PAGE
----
Public criticism by nine Roman Catholic prelates of Spain's new democratic constitution provoked controversy today less than a week before the charter faces a national referendum.

The primate of Spain, Cardinal Marcelo Gonzalez Martin, began the row by calling the constitution godless and permissive in a pastoral letter to be read in his Toledo archdiocese.

Eight bishops, including the archbishop of Burgos, Msgr. Segundo Garcia de Sierra, quickly supported the primate's criticism that the charter was agnostic, ignored moral values of the family and opened the way to divorce, contraception and sexual irresponsibility.

In letters and telegrams to the primate, they said they would have the letter read in their dioceses.

The constitution, replacing the authoritarian laws of the late Gen. Francisco Franco, will be voted on next Wednesday.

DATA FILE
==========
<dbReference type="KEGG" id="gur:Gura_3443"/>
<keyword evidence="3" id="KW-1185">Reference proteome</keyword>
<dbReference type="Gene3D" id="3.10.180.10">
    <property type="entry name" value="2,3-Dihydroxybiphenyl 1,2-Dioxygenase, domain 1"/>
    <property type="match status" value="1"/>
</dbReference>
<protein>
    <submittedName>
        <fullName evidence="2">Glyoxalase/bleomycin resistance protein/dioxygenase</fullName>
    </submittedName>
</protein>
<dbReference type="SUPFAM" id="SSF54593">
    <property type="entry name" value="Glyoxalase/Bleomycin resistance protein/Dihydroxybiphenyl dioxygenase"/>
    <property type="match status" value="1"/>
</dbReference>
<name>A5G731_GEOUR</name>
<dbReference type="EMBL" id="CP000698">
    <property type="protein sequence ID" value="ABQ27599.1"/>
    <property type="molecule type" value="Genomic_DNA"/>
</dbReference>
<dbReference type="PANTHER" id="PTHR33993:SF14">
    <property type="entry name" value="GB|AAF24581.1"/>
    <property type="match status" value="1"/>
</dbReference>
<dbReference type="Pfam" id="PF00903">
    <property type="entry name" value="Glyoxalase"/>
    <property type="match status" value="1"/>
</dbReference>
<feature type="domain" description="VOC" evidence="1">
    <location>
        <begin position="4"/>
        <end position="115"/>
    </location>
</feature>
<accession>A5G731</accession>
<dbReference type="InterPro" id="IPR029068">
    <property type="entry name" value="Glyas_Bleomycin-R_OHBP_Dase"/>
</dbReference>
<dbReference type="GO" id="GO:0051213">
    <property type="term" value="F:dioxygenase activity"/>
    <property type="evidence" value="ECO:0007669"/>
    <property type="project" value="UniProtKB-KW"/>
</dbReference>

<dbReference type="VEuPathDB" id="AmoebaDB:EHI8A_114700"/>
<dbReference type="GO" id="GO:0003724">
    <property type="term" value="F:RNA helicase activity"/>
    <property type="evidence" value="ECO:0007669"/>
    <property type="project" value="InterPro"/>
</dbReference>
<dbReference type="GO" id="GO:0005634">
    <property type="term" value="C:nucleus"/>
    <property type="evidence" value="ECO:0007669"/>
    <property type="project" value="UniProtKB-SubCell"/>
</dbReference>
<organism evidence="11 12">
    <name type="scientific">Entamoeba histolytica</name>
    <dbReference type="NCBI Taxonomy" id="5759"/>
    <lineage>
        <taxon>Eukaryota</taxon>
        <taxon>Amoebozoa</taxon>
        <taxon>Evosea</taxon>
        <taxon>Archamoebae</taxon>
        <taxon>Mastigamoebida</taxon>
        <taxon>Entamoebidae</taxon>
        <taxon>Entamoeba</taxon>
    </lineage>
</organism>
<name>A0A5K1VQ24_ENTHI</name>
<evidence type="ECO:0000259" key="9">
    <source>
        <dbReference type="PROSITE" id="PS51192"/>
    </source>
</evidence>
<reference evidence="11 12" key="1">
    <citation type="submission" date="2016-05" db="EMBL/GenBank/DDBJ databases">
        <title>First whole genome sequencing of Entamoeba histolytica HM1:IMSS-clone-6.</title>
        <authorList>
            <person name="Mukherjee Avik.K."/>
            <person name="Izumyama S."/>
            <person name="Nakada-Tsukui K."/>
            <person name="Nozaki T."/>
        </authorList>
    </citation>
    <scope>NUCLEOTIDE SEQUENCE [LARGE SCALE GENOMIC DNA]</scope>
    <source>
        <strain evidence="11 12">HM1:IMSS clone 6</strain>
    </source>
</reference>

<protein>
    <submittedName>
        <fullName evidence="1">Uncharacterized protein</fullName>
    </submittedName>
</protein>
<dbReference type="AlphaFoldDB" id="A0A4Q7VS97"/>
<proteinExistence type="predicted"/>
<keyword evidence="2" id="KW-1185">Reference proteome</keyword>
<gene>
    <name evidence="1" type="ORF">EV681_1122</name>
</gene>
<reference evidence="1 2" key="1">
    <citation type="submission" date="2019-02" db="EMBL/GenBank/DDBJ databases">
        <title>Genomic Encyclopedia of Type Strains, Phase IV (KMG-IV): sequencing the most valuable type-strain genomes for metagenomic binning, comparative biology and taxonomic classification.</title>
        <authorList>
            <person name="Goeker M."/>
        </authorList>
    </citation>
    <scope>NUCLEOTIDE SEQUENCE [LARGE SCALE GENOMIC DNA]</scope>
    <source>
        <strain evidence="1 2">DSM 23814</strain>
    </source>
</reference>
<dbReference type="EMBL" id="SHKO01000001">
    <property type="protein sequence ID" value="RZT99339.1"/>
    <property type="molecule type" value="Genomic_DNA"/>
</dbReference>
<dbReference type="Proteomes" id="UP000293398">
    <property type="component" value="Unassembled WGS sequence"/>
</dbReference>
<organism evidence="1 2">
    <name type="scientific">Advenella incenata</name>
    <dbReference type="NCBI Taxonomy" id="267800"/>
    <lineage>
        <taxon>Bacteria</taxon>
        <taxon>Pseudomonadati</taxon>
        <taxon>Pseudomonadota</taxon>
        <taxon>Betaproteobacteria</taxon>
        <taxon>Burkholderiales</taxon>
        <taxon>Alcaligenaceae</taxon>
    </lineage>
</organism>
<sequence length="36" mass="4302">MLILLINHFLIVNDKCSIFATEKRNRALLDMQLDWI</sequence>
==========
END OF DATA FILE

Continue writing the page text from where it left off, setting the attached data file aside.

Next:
The document separates church and state and guarantees religous freedom. It makes specific mention of Roman Catholicism, but only as a faith with which the state will cooperate and maintain relations. Previously the church had a special status in Spain.

The cardinal's letter was interpreted widely as a recommendation to Spaniards to vote against the constitution. Last week the Spanish bishops' conference decided against taking a stand on the charter, advising that Catholics decide their vote according to their conscience.

The conference adopted a statement saying the basic values of the constitution were its guarantees of human rights, public liberties and religious freedom. Ten of the conference's 75 bishops voted against the statement.